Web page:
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Apr 30, 2018 by |

A New Way to Prevent Elder Financial Abuse

According to Consumer Reports, elderly Americans lose around $30 billion each year because of financial abuse. This abuse can take many different forms, whether it is caregivers taking money from seniors improperly, insurance agents and financial advisors who sell inappropriate or unsuitable insurance policies or other investments to seniors, unscrupulous trustees or persons acting under Powers of Attorney or others who wrongfully take money and other property from seniors.

A California financial elder abuse attorney can help those who are victimized by abuse to take legal action to recover their lost assets. Unfortunately, in many cases, elder financial abuse is never reported because seniors who are victimized either cannot speak up or decline to speak up because they are embarrassed or frightened of the consequences. 

The good news is, more reports may soon be made, and seniors may soon get some extra help to reduce the chances of being victimized by abuse. The extra assistance could come from the financial services industry, thanks to a new rule issued by the Financial Industry Regulatory Authority (FINRA).

New Efforts are being Made to Prevent Elder Financial Abuse

FINRA is the independent agency responsible for overseeing America’s financial industry, including banks, insurance agents, financial advisors, and brokers. FINRA has issued a new rule that will soon go into effect and require bankers, advisors, agents and brokers to ask customers of all ages to provide the name of a trusted contact person.

If the financial advisor believes that a client is potentially at risk of being exploited, the advisor is authorized to reach out to the trusted contact person. For example, if a banker or broker sees signs of cognitive impairment or notices large withdrawals of money from a senior’s account, the advisor can reach out to the senior’s contact person and take other steps.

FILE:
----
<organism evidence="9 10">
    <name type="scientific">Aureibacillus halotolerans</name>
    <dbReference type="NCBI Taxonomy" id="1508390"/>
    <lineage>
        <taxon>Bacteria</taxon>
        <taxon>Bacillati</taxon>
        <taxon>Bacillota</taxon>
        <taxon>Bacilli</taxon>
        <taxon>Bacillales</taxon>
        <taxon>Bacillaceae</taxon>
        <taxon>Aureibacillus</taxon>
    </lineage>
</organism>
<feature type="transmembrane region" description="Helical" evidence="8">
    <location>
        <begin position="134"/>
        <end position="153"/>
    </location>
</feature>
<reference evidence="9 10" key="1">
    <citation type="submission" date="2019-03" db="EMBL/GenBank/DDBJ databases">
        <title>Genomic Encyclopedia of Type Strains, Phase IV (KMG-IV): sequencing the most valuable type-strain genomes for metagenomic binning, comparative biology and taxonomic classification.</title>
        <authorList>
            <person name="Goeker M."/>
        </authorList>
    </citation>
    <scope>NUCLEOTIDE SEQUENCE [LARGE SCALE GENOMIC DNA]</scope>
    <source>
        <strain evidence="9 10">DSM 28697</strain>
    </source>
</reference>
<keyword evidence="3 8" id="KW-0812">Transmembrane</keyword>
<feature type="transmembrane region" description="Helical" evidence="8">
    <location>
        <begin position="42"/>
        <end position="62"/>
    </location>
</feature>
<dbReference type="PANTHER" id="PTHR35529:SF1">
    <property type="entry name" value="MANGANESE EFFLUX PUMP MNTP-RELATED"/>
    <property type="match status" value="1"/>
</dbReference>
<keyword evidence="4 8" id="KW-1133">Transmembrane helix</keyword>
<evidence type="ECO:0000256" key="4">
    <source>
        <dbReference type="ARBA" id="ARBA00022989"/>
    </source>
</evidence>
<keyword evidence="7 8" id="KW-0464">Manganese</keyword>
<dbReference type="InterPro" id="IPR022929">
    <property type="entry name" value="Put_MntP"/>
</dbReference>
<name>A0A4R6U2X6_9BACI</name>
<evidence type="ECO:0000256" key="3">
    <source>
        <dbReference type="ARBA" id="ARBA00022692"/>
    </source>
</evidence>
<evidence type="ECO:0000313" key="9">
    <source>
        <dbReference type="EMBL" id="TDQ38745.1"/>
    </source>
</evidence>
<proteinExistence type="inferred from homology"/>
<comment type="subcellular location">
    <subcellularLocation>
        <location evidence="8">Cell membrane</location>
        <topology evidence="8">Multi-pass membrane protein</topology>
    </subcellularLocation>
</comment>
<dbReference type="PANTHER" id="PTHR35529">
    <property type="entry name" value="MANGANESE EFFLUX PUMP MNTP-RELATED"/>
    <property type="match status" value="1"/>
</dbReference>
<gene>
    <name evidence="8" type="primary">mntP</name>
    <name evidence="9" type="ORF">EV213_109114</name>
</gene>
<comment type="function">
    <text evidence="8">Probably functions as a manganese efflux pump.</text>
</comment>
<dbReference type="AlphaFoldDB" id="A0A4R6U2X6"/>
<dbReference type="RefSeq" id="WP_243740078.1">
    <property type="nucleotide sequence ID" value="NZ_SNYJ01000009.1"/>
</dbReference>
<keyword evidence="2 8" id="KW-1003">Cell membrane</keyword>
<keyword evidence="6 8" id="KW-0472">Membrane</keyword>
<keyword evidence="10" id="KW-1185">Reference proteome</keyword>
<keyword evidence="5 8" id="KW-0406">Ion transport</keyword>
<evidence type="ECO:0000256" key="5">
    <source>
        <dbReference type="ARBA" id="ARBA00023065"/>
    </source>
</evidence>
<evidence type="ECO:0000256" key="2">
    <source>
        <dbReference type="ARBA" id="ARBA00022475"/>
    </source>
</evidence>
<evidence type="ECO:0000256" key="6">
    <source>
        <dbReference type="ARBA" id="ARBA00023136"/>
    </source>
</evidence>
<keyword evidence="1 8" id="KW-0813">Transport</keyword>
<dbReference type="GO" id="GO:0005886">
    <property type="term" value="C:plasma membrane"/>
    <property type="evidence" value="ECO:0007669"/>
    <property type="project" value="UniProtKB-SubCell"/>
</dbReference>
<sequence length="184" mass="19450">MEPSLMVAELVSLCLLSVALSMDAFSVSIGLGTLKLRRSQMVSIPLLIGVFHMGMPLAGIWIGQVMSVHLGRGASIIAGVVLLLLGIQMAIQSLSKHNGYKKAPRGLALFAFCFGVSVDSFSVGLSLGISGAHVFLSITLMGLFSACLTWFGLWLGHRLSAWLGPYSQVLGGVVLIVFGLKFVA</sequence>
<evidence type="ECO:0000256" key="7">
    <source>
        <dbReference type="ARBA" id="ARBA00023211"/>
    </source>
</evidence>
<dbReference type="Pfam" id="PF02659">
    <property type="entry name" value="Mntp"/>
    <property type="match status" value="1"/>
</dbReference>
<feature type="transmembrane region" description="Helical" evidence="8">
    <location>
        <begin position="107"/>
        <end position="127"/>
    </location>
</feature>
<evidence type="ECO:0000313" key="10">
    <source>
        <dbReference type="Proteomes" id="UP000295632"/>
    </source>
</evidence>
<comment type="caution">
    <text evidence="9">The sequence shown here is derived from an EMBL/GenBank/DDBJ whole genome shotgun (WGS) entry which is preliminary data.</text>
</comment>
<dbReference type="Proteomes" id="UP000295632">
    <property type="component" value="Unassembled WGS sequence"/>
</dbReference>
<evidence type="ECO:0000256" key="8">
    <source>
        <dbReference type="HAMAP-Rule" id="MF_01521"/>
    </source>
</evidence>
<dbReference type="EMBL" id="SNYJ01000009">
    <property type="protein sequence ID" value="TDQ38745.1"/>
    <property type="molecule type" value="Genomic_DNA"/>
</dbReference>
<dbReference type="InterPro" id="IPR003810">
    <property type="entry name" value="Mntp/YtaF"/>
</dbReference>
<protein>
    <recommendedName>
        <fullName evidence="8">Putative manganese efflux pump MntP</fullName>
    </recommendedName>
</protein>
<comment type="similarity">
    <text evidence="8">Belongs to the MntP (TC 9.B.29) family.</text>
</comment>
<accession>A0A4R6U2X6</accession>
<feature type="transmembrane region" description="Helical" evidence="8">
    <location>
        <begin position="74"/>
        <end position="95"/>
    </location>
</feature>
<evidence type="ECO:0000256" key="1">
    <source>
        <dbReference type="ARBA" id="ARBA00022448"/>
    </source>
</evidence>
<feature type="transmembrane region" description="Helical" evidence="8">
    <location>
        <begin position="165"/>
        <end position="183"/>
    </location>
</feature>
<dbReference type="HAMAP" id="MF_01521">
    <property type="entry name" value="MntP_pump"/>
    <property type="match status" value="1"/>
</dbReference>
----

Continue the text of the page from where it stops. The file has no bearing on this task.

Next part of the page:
Those other steps include power under a new FINRA rule to place a hold on withdrawals made from a senior’s account if the broker has reason to suspect financial exploitation of the senior. Brokers can place an initial hold for up to 15 days, but also have the option to extend the hold for an additional 10 days in appropriate circumstances.

This new rule is the latest in a line of new regulations and initiatives aimed at preventing the abuse of vulnerable seniors. The North American Securities Administrators Association also released a model rule in 2014 that mandates financial advisors and brokers report suspected abuse of elderly or vulnerable clients, including clients with disabilities.

These rules can help to ensure that someone else is looking out for seniors and can take appropriate action when a senior has potentially fallen victim to a scam. If it turns out a senior has been financially abused or exploited and has suffered losses as a result, a California financial elder abuse attorney should be consulted to help recover lost funds and pursue all other available remedies including extra damages and an award of attorney’s fees for bringing the action. Contact Evans Law Firm online or call 415-441-8669 for a free initial consultation today.

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